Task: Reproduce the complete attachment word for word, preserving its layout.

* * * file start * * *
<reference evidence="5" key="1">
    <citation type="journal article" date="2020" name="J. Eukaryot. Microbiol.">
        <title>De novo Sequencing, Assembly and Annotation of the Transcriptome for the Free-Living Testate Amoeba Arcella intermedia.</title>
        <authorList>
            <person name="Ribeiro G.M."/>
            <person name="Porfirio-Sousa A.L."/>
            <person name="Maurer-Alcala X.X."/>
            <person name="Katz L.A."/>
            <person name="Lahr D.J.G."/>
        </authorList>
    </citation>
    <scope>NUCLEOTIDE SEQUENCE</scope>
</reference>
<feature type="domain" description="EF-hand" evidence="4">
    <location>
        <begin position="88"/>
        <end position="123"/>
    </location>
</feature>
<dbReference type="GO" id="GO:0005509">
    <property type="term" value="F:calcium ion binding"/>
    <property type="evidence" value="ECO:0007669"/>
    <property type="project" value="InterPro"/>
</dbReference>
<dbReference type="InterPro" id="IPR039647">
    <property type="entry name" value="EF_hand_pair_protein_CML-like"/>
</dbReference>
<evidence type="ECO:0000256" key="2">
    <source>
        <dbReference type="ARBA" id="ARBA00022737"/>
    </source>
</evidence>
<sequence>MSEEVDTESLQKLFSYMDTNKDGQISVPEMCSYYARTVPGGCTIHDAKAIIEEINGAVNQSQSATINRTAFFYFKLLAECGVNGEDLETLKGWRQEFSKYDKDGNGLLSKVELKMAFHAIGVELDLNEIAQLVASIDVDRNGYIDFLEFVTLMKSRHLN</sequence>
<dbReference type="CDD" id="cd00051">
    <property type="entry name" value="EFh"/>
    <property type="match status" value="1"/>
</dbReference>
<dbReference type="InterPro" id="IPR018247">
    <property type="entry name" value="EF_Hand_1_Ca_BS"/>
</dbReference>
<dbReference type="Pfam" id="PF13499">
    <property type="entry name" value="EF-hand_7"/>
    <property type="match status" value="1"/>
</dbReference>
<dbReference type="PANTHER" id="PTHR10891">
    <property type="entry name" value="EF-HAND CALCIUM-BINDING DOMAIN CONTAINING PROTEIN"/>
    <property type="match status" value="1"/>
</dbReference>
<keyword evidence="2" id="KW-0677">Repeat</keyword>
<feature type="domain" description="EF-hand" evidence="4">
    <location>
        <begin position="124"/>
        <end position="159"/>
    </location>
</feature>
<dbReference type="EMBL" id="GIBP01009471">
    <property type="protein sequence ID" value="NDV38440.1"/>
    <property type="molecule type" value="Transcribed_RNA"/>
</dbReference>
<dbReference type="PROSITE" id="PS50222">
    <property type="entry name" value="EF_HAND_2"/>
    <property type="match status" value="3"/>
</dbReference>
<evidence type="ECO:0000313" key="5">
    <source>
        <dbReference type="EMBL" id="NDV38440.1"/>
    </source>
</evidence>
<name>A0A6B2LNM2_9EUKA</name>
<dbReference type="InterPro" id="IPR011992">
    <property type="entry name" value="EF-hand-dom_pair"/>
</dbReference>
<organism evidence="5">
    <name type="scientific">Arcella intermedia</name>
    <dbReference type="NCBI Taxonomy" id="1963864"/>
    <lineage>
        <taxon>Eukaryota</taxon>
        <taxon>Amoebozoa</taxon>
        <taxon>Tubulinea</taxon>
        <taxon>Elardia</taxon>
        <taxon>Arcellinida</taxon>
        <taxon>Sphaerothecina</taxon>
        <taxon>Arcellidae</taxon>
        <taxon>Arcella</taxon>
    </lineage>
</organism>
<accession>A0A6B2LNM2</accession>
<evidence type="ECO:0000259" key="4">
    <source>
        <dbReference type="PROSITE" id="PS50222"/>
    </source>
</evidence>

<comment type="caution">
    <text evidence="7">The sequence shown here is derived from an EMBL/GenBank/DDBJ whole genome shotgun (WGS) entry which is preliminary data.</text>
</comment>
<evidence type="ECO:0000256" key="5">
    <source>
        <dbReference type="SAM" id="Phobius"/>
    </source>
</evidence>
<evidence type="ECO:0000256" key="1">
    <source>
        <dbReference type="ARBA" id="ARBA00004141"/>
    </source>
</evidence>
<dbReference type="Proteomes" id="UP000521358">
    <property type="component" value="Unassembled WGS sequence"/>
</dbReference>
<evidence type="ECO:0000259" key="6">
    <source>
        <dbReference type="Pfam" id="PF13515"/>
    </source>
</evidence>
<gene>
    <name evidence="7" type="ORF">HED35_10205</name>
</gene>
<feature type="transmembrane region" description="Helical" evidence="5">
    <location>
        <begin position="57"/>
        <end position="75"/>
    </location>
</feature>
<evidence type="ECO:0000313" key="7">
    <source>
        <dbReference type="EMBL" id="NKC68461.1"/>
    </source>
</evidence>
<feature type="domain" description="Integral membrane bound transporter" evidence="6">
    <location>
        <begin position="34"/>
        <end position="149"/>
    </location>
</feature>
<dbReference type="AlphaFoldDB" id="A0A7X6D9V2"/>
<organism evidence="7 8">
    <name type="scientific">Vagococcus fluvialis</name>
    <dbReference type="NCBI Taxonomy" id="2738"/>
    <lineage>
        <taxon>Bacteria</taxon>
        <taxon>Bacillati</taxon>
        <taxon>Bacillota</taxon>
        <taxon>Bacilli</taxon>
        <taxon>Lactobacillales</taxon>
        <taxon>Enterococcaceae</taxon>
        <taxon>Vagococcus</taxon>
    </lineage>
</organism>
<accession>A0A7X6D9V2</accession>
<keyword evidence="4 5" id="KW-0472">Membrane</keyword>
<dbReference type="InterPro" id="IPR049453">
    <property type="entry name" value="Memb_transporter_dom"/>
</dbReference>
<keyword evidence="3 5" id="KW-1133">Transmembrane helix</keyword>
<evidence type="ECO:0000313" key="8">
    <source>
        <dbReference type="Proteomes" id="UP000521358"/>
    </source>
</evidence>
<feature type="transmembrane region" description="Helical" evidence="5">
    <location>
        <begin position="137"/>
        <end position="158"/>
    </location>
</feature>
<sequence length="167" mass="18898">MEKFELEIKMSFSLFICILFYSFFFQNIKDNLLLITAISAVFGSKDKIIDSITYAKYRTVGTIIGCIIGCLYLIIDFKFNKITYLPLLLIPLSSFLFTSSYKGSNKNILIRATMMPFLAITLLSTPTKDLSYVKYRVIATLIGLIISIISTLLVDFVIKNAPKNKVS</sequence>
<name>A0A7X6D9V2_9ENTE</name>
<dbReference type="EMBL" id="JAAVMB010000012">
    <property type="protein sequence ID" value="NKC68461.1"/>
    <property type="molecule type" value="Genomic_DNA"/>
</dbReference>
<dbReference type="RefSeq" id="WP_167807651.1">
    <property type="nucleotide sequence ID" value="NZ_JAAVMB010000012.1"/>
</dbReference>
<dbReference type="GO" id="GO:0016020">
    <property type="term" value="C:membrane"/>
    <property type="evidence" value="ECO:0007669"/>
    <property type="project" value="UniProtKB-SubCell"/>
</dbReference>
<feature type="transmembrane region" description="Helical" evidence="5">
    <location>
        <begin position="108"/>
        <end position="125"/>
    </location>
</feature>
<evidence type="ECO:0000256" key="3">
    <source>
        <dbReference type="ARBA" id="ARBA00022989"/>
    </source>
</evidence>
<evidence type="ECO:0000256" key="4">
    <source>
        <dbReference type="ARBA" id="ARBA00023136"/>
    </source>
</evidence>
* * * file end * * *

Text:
<reference evidence="5" key="1">
    <citation type="journal article" date="2020" name="J. Eukaryot. Microbiol.">
        <title>De novo Sequencing, Assembly and Annotation of the Transcriptome for the Free-Living Testate Amoeba Arcella intermedia.</title>
        <authorList>
            <person name="Ribeiro G.M."/>
            <person name="Porfirio-Sousa A.L."/>
            <person name="Maurer-Alcala X.X."/>
            <person name="Katz L.A."/>
            <person name="Lahr D.J.G."/>
        </authorList>
    </citation>
    <scope>NUCLEOTIDE SEQUENCE</scope>
</reference>
<feature type="domain" description="EF-hand" evidence="4">
    <location>
        <begin position="88"/>
        <end position="123"/>
    </location>
</feature>
<dbReference type="GO" id="GO:0005509">
    <property type="term" value="F:calcium ion binding"/>
    <property type="evidence" value="ECO:0007669"/>
    <property type="project" value="InterPro"/>
</dbReference>
<dbReference type="InterPro" id="IPR039647">
    <property type="entry name" value="EF_hand_pair_protein_CML-like"/>
</dbReference>
<evidence type="ECO:0000256" key="2">
    <source>
        <dbReference type="ARBA" id="ARBA00022737"/>
    </source>
</evidence>
<sequence>MSEEVDTESLQKLFSYMDTNKDGQISVPEMCSYYARTVPGGCTIHDAKAIIEEINGAVNQSQSATINRTAFFYFKLLAECGVNGEDLETLKGWRQEFSKYDKDGNGLLSKVELKMAFHAIGVELDLNEIAQLVASIDVDRNGYIDFLEFVTLMKSRHLN</sequence>
<dbReference type="CDD" id="cd00051">
    <property type="entry name" value="EFh"/>
    <property type="match status" value="1"/>
</dbReference>
<dbReference type="InterPro" id="IPR018247">
    <property type="entry name" value="EF_Hand_1_Ca_BS"/>
</dbReference>
<dbReference type="Pfam" id="PF13499">
    <property type="entry name" value="EF-hand_7"/>
    <property type="match status" value="1"/>
</dbReference>
<dbReference type="PANTHER" id="PTHR10891">
    <property type="entry name" value="EF-HAND CALCIUM-BINDING DOMAIN CONTAINING PROTEIN"/>
    <property type="match status" value="1"/>
</dbReference>
<keyword evidence="2" id="KW-0677">Repeat</keyword>
<feature type="domain" description="EF-hand" evidence="4">
    <location>
        <begin position="124"/>
        <end position="159"/>
    </location>
</feature>
<dbReference type="EMBL" id="GIBP01009471">
    <property type="protein sequence ID" value="NDV38440.1"/>
    <property type="molecule type" value="Transcribed_RNA"/>
</dbReference>
<dbReference type="PROSITE" id="PS50222">
    <property type="entry name" value="EF_HAND_2"/>
    <property type="match status" value="3"/>
</dbReference>
<evidence type="ECO:0000313" key="5">
    <source>
        <dbReference type="EMBL" id="NDV38440.1"/>
    </source>
</evidence>
<name>A0A6B2LNM2_9EUKA</name>
<dbReference type="InterPro" id="IPR011992">
    <property type="entry name" value="EF-hand-dom_pair"/>
</dbReference>
<organism evidence="5">
    <name type="scientific">Arcella intermedia</name>
    <dbReference type="NCBI Taxonomy" id="1963864"/>
    <lineage>
        <taxon>Eukaryota</taxon>
        <taxon>Amoebozoa</taxon>
        <taxon>Tubulinea</taxon>
        <taxon>Elardia</taxon>
        <taxon>Arcellinida</taxon>
        <taxon>Sphaerothecina</taxon>
        <taxon>Arcellidae</taxon>
        <taxon>Arcella</taxon>
    </lineage>
</organism>
<accession>A0A6B2LNM2</accession>
<evidence type="ECO:0000259" key="4">
    <source>
        <dbReference type="PROSITE" id="PS50222"/>
    </source>
</evidence>

<comment type="caution">
    <text evidence="7">The sequence shown here is derived from an EMBL/GenBank/DDBJ whole genome shotgun (WGS) entry which is preliminary data.</text>
</comment>
<evidence type="ECO:0000256" key="5">
    <source>
        <dbReference type="SAM" id="Phobius"/>
    </source>
</evidence>
<evidence type="ECO:0000256" key="1">
    <source>
        <dbReference type="ARBA" id="ARBA00004141"/>
    </source>
</evidence>
<dbReference type="Proteomes" id="UP000521358">
    <property type="component" value="Unassembled WGS sequence"/>
</dbReference>
<evidence type="ECO:0000259" key="6">
    <source>
        <dbReference type="Pfam" id="PF13515"/>
    </source>
</evidence>
<gene>
    <name evidence="7" type="ORF">HED35_10205</name>
</gene>
<feature type="transmembrane region" description="Helical" evidence="5">
    <location>
        <begin position="57"/>
        <end position="75"/>
    </location>
</feature>
<evidence type="ECO:0000313" key="7">
    <source>
        <dbReference type="EMBL" id="NKC68461.1"/>
    </source>
</evidence>
<feature type="domain" description="Integral membrane bound transporter" evidence="6">
    <location>
        <begin position="34"/>
        <end position="149"/>
    </location>
</feature>
<dbReference type="AlphaFoldDB" id="A0A7X6D9V2"/>
<organism evidence="7 8">
    <name type="scientific">Vagococcus fluvialis</name>
    <dbReference type="NCBI Taxonomy" id="2738"/>
    <lineage>
        <taxon>Bacteria</taxon>
        <taxon>Bacillati</taxon>
        <taxon>Bacillota</taxon>
        <taxon>Bacilli</taxon>
        <taxon>Lactobacillales</taxon>
        <taxon>Enterococcaceae</taxon>
        <taxon>Vagococcus</taxon>
    </lineage>
</organism>
<accession>A0A7X6D9V2</accession>
<keyword evidence="4 5" id="KW-0472">Membrane</keyword>
<dbReference type="InterPro" id="IPR049453">
    <property type="entry name" value="Memb_transporter_dom"/>
</dbReference>
<keyword evidence="3 5" id="KW-1133">Transmembrane helix</keyword>
<evidence type="ECO:0000313" key="8">
    <source>
        <dbReference type="Proteomes" id="UP000521358"/>
    </source>
</evidence>
<feature type="transmembrane region" description="Helical" evidence="5">
    <location>
        <begin position="137"/>
        <end position="158"/>
    </location>
</feature>
<sequence length="167" mass="18898">MEKFELEIKMSFSLFICILFYSFFFQNIKDNLLLITAISAVFGSKDKIIDSITYAKYRTVGTIIGCIIGCLYLIIDFKFNKITYLPLLLIPLSSFLFTSSYKGSNKNILIRATMMPFLAITLLSTPTKDLSYVKYRVIATLIGLIISIISTLLVDFVIKNAPKNKVS</sequence>
<name>A0A7X6D9V2_9ENTE</name>
<dbReference type="EMBL" id="JAAVMB010000012">
    <property type="protein sequence ID" value="NKC68461.1"/>
    <property type="molecule type" value="Genomic_DNA"/>
</dbReference>
<dbReference type="RefSeq" id="WP_167807651.1">
    <property type="nucleotide sequence ID" value="NZ_JAAVMB010000012.1"/>
</dbReference>
<dbReference type="GO" id="GO:0016020">
    <property type="term" value="C:membrane"/>
    <property type="evidence" value="ECO:0007669"/>
    <property type="project" value="UniProtKB-SubCell"/>
</dbReference>
<feature type="transmembrane region" description="Helical" evidence="5">
    <location>
        <begin position="108"/>
        <end position="125"/>
    </location>
</feature>
<evidence type="ECO:0000256" key="3">
    <source>
        <dbReference type="ARBA" id="ARBA00022989"/>
    </source>
</evidence>
<evidence type="ECO:0000256" key="4">
    <source>
        <dbReference type="ARBA" id="ARBA00023136"/>
    </source>
</evidence>